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Politics: The Law As The Big Stick

From: Kynn Bartlett <kynn@idyllmtn.com>
Date: Fri, 15 Dec 2000 20:35:33 -0800
Message-Id: <a05010406b660a0360095@[]>
To: w3c-wai-ig@w3.org
This is _definitely_ politics, U.S. politics in specific.

I just read a report from the U.S. Internet Industry Association,
which analyzes the Bush strategy regarding the Internet.  Here is a
URL which links to that white paper, with some further explanation:


The white paper states:

"… Implement Significant New Support for Disabled Access to the Internet.
The Bush program will differ from current initiatives, which focus on new laws
mandating access.  Bush will instead push for a tripling of funding for
Rehabilitative Engineering Research Centers; creation of a new "Technology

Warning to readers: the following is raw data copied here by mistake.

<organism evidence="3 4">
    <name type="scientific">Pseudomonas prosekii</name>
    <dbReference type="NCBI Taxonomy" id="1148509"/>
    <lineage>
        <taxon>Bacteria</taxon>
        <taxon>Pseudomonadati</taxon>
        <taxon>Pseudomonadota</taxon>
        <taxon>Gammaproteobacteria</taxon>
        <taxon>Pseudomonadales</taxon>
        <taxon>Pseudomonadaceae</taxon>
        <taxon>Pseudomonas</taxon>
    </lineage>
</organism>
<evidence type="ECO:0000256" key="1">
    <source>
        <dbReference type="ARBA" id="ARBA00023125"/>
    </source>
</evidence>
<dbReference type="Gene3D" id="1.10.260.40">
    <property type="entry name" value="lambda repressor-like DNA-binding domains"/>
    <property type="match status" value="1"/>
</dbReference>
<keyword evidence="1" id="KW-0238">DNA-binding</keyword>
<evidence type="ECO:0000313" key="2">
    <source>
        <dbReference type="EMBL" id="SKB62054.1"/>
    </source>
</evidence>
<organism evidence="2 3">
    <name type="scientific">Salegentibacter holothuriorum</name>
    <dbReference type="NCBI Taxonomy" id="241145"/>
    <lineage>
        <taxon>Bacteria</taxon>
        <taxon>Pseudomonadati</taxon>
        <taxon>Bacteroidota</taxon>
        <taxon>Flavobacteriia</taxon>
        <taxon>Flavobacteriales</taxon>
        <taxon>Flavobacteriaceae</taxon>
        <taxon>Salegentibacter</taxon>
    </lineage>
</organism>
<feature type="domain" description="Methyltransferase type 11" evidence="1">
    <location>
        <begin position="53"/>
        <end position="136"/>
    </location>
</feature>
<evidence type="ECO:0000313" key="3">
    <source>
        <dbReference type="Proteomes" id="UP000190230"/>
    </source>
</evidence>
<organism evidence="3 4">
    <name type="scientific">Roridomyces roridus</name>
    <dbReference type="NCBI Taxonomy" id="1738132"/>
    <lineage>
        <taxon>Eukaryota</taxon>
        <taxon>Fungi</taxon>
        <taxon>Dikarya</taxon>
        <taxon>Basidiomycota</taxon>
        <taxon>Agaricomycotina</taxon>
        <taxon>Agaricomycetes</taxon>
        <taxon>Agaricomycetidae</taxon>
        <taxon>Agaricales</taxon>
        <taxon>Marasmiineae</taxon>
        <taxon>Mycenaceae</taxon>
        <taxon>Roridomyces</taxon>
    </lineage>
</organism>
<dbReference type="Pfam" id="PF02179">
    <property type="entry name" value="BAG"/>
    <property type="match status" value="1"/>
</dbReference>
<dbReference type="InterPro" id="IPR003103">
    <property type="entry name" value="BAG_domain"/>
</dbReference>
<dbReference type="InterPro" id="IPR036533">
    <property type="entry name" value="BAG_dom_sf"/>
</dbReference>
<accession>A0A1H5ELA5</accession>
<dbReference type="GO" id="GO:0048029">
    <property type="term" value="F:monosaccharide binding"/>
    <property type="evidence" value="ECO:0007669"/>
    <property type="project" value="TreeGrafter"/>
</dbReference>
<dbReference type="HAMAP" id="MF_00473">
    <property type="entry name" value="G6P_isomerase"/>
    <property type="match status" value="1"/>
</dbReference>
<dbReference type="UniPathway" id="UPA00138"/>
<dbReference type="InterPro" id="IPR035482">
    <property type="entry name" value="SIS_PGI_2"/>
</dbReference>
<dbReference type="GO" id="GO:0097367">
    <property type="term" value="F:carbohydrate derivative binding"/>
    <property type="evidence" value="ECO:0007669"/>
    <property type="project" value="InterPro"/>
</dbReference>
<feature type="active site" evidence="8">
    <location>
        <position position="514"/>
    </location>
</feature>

Transfer Fund" to help bring assistive technology to market; a tenfold
increase the funding for low-interest loan programs to help people with
disabilities purchase assistive technology; and the provision of $75 million
annually in tax incentives and a new $20 million low interest loan program
to help people with disabilities telework."

Now, I never believe anything about legal policy relating to the 'net
without hearing from Cynthia Waddell first, but I believe that it's very
possible that the idea that the ADA and related laws will somehow be
the white horse "savior" of the web may not be as certain as we had

There may be an increase in "incentives" -- the carrot -- and a decrease
in legislation -- the stick.  How essential to web accessibility is the notion
that the government will somehow step in and legislate and make it all

In a "worst case scenario", there may be no enforcement of laws which
promote web accessibility, and no new laws of that type, for the next four
years (at least).  Would this be a dreadful thing, a minor setback, or not
really a big deal at all?

Discuss among yourselves.

Kynn Bartlett <kynn@idyllmtn.com>
Received on Friday, 15 December 2000 23:39:32 UTC

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